Aerobics Class: I currently teach an aerobics class at a local gym and started out charging a small fee to support my youth group’s community service projects. However, our efforts in promoting the class weren't all that fruitful, and undisclosed to me, the class was too hard for most participants. Although, even when asked for class criticism, they would nod, smile, say it was great and not come back. Thus, I've made it more beginner-friendly and plan to move it to a local dance center to instigate fitness and nutrition to the mothers or guardians of some of the dance students.

Workshop: With the Volunteer Advisory Committee (VAC) of the San Pedro Department I am assisting in organizing a workshop in a local high school on self-esteem, gender and domestic abuse.

Finish this sentence: The one thing I wish Americans knew about my country of service is...

How repressive and manipulative the central government and local municipalities remain even 25-years after the 1989 fall of the 35-year military dictatorship, and how difficult they make it for international NGOs to come in and lend a hand. I will offer a few examples, since detailing this general statement could fill a book:

TRANSPORTATION: Driving laws are not enforced. Companies are using tactics to sell motorcycles for “no money down” to a population that has limited financial education in regards to interest and indebtedness. There is no check on whether the buyers of the motorcycles have licenses, and even if they do, there is no driving test required to get one. This leads to drunk driving, children driving, 3 to 4 people riding on one motorcycle, an estimated 95-plus percent of the drivers driving without any protective gear (here in San Estanislao), and thus resulting in a sharp increase in traffic related deaths since motorcycles began to flood the market in the mid-2000s.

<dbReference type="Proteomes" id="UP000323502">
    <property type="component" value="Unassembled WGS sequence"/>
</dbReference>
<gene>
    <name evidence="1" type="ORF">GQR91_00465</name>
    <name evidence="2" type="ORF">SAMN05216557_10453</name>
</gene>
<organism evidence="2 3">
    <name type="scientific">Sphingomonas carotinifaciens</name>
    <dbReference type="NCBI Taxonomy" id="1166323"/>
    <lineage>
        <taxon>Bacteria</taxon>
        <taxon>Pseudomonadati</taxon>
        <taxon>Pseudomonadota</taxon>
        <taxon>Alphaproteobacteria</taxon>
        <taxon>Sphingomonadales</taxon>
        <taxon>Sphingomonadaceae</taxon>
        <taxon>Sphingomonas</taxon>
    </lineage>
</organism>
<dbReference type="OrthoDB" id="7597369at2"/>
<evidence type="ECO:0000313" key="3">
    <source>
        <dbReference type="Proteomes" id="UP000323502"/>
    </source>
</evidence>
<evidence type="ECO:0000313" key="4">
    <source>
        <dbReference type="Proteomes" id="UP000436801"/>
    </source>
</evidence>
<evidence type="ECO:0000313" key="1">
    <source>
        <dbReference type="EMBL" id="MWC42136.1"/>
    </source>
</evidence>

EDUCATION: Many public schools, especially in the interior, do not comply with the Ministry of Educations’ curriculum or standards, meaning “functionally illiterate” students are receiving diplomas.

POLITICAL AFFILIATION: When the Colorado Party, the “righter” of the two main right wing parties here in Paraguay, retook control in 2013, many “replaceable” government employees who were affiliated with the outgoing “liberal” party were let go from their jobs BECAUSE of their political affiliation. This was exemplified to me through a conversation I had with a woman who used to work in a public hospital in Asunción. She told me that this was happening to hundreds of her ex-coworkers who worked in maintenance, as office staff and other non-professional positions. This injustice was confirmed by many other Paraguayans I shared the story with.

Did your community or hosting agency/organization provide you with housing, furniture, building supplies, utilities, or permanent work space in your site? If yes, please indicate what type and estimate the value of this contribution.

No. Being the first CED volunteer in Santaní, there were no shoes to fill, nor any plans made for exactly what I would be doing or where I would be living. I found temporary housing through a youth group contact and decided to begin teaching Construye Tus Sueňos soon after.

Report any challenges or success carrying out your Community Needs Assessment (CNA)

I was already teaching the Construye Tus Sueňos entrepreneurial class based on personal inquiries into the needs of the community through conversations with my contact, the municipality, university directors, my youth group, and staff at the local branch of PLAN Paraguay. Thus, before the Community Needs Assessment was more formally assigned, I was already deep into work. At this point, I haven’t completed the Community Needs Assessment interviews, but plan to complete it at time allows.

Volunteer Activities